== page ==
Functional Land Markets and Reduced Informality

Promoting functional land markets through public policy and improving the distribution of benefits from public investment


An efficient and just allocation of society’s scarce and limited land resources is a central social goal with implications for land use, regulation, development, valuation, and taxation. The Lincoln Institute’s work in this area focuses on advancing land valuation methodologies to better understand pricing, measure the costs and benefits of public policies, and strengthen property tax institutions; evaluating the effects of land use regulations and identifying good practices; and introducing land value return mechanisms to increase the supply of serviced land and reduce informality.

Our Work

Evaluating the Effects of Land Use Regulation on Informality

This multiyear project analyzes the relationship between land use regulations and informality, with the goal of generating rigorous data that can help improve the design of regulatory instruments and introducing preventive approaches to the urban policy debate.

Research on Charges for Building Rights in São Paulo

We have documented and analyzed the city’s uniquely successful model for land-based financing, identifying practices that can be implemented throughout Latin America and the Caribbean.


Property Tax Appraisal Systems

Appraisal systems can contribute to functional land markets by improving land price transparency and encouraging more intensive development of high-value land, thus promoting affordability and efficient land use.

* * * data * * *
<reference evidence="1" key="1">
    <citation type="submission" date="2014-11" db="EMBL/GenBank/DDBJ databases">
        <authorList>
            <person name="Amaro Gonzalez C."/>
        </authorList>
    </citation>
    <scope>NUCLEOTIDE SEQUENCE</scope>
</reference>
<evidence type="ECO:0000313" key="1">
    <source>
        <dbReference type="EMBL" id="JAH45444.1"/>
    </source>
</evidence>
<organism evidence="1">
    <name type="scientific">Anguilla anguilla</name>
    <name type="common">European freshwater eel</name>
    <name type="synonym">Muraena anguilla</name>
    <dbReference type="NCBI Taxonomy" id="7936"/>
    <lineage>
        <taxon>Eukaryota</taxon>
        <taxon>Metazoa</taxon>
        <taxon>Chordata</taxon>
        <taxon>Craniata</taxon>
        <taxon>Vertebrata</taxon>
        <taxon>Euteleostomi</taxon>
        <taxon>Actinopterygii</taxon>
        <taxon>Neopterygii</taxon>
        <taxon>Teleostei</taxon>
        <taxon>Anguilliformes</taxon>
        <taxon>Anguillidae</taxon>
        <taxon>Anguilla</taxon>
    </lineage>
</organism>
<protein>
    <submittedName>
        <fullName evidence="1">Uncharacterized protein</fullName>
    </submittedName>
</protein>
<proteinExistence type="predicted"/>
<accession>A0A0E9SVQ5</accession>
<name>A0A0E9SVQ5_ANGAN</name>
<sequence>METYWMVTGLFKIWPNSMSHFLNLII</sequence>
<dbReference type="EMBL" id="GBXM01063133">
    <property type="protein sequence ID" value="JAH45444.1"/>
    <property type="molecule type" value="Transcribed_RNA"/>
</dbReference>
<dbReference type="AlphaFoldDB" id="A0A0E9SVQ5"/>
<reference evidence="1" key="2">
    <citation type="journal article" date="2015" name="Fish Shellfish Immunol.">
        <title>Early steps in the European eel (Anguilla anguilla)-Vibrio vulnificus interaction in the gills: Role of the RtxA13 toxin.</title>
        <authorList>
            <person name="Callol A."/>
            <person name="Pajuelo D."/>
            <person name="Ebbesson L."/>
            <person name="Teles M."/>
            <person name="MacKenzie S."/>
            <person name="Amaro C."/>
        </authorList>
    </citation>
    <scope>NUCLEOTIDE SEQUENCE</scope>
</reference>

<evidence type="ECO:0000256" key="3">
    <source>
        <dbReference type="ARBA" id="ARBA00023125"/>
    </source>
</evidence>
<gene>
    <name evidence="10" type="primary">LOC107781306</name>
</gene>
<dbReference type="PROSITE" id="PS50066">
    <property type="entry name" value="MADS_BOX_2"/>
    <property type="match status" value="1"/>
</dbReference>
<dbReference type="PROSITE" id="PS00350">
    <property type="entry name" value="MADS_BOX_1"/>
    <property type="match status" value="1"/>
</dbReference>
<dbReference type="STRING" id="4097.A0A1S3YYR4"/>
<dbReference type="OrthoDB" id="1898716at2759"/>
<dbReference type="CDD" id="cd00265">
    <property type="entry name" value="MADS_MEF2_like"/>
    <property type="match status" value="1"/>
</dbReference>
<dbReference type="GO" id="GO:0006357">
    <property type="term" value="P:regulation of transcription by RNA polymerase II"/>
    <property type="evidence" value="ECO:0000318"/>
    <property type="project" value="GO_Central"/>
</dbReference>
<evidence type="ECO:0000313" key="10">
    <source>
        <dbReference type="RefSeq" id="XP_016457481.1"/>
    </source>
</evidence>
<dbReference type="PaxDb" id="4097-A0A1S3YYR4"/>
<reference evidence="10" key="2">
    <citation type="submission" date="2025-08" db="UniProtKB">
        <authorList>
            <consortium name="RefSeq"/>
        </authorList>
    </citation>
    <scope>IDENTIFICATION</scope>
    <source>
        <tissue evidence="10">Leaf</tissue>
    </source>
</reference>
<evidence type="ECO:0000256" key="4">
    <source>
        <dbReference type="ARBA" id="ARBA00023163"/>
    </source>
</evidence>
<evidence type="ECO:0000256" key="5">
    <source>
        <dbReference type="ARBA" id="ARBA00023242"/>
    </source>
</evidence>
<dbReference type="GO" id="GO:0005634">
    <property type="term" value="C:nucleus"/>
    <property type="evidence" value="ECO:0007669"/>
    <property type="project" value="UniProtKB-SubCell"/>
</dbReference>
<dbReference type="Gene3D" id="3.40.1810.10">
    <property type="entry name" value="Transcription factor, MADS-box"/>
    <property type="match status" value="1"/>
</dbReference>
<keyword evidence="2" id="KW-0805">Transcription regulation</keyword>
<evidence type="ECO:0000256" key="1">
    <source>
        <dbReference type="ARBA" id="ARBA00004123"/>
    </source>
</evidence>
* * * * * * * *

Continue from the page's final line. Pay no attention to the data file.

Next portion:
David C. Lincoln Fellowship Program on Land Valuation Methods

This program brought together expert researchers, public officials, and practitioners to identify and develop better techniques for determining the value of land.

Revista Land Lines

Innovative Pedagogy

For over 30 years, the Lincoln Institute has developed a suite of educational games and interactive tools to help planners and other public officials understand the process of land price determination and the effects of regulation on land markets. GIROS or GLUT (Gaining from Land Use Transactions), a game developed by Lincoln Institute Senior Fellow Martim Smolka, teaches players about land price determinations, densification, and other phenomena related to the notoriously complex and often misrepresented topic of urban land markets. GIROS has been played well over 150 times and inspired spinoffs in most of Latin America and in the Netherlands, Taiwan, Ghana, Kenya, the Philippines, and other countries. Past participants range from urban planning students to high-level public officials.

Learn More


Cover of Land Value Return Policy Brief
Land Value Return
Lourdes Germán and Allison Ehrich Bernstein

Resúmenes de políticas públicas

Recuperación de plusvalías

The Impact of Large Landowners on Land Markets
Edited by Raphael W. Bostic


Making Land Legible
Diego Alfonso Erba and Mario Andrés Piumetto

Enfoques en políticas de suelo

Tecnología e instrumentos

Preventing House Price Bubbles
James R. Follain and Seth H. Giertz

Enfoques en políticas de suelo

Our Experts

Daniel P. McMillen

Distinguished Scholar

Enrique Silva

Chief Program Officer

Lincoln Institute of Land Policy

Cambridge, Massachusetts

George McCarthy headshot

George W. McCarthy

President and Chief Executive Officer

Lincoln Institute of Land Policy

Cambridge, Massachusetts

Joan Youngman

Senior Fellow & Chair of Valuation and Taxation

Lincoln Institute of Land Policy

Cambridge, Massachusetts

Zhi Liu

Senior Fellow and Director of China Program

Peking University-Lincoln Institute Center

Beijing, China

Ronald Rakow


Lincoln Institute of Land Policy

Cambridge, Massachusetts

Anacláudia Marinheiro Centeno Rossbach

Director, Latin America and the Caribbean

Lincoln Institute of Land Policy

Cambridge, Massachusetts